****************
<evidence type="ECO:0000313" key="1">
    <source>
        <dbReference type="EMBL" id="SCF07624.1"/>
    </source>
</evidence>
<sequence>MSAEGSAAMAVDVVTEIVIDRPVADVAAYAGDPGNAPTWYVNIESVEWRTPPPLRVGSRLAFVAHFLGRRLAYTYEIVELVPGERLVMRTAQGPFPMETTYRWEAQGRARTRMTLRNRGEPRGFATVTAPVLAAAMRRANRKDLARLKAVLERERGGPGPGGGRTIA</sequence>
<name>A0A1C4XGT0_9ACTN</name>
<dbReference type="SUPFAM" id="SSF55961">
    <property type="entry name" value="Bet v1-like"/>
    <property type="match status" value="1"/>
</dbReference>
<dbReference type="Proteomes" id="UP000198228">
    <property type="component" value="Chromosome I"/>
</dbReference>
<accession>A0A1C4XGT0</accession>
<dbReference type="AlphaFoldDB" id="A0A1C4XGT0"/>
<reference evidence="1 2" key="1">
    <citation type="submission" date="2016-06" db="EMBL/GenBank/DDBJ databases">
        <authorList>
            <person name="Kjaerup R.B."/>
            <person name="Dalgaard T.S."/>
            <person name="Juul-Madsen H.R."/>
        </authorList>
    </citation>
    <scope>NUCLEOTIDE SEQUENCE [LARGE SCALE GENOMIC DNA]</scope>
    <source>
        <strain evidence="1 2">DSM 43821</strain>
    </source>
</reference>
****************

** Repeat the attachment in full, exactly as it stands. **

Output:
<evidence type="ECO:0000313" key="1">
    <source>
        <dbReference type="EMBL" id="SCF07624.1"/>
    </source>
</evidence>
<sequence>MSAEGSAAMAVDVVTEIVIDRPVADVAAYAGDPGNAPTWYVNIESVEWRTPPPLRVGSRLAFVAHFLGRRLAYTYEIVELVPGERLVMRTAQGPFPMETTYRWEAQGRARTRMTLRNRGEPRGFATVTAPVLAAAMRRANRKDLARLKAVLERERGGPGPGGGRTIA</sequence>
<name>A0A1C4XGT0_9ACTN</name>
<dbReference type="SUPFAM" id="SSF55961">
    <property type="entry name" value="Bet v1-like"/>
    <property type="match status" value="1"/>
</dbReference>
<dbReference type="Proteomes" id="UP000198228">
    <property type="component" value="Chromosome I"/>
</dbReference>
<accession>A0A1C4XGT0</accession>
<dbReference type="AlphaFoldDB" id="A0A1C4XGT0"/>
<reference evidence="1 2" key="1">
    <citation type="submission" date="2016-06" db="EMBL/GenBank/DDBJ databases">
        <authorList>
            <person name="Kjaerup R.B."/>
            <person name="Dalgaard T.S."/>
            <person name="Juul-Madsen H.R."/>
        </authorList>
    </citation>
    <scope>NUCLEOTIDE SEQUENCE [LARGE SCALE GENOMIC DNA]</scope>
    <source>
        <strain evidence="1 2">DSM 43821</strain>
    </source>
</reference>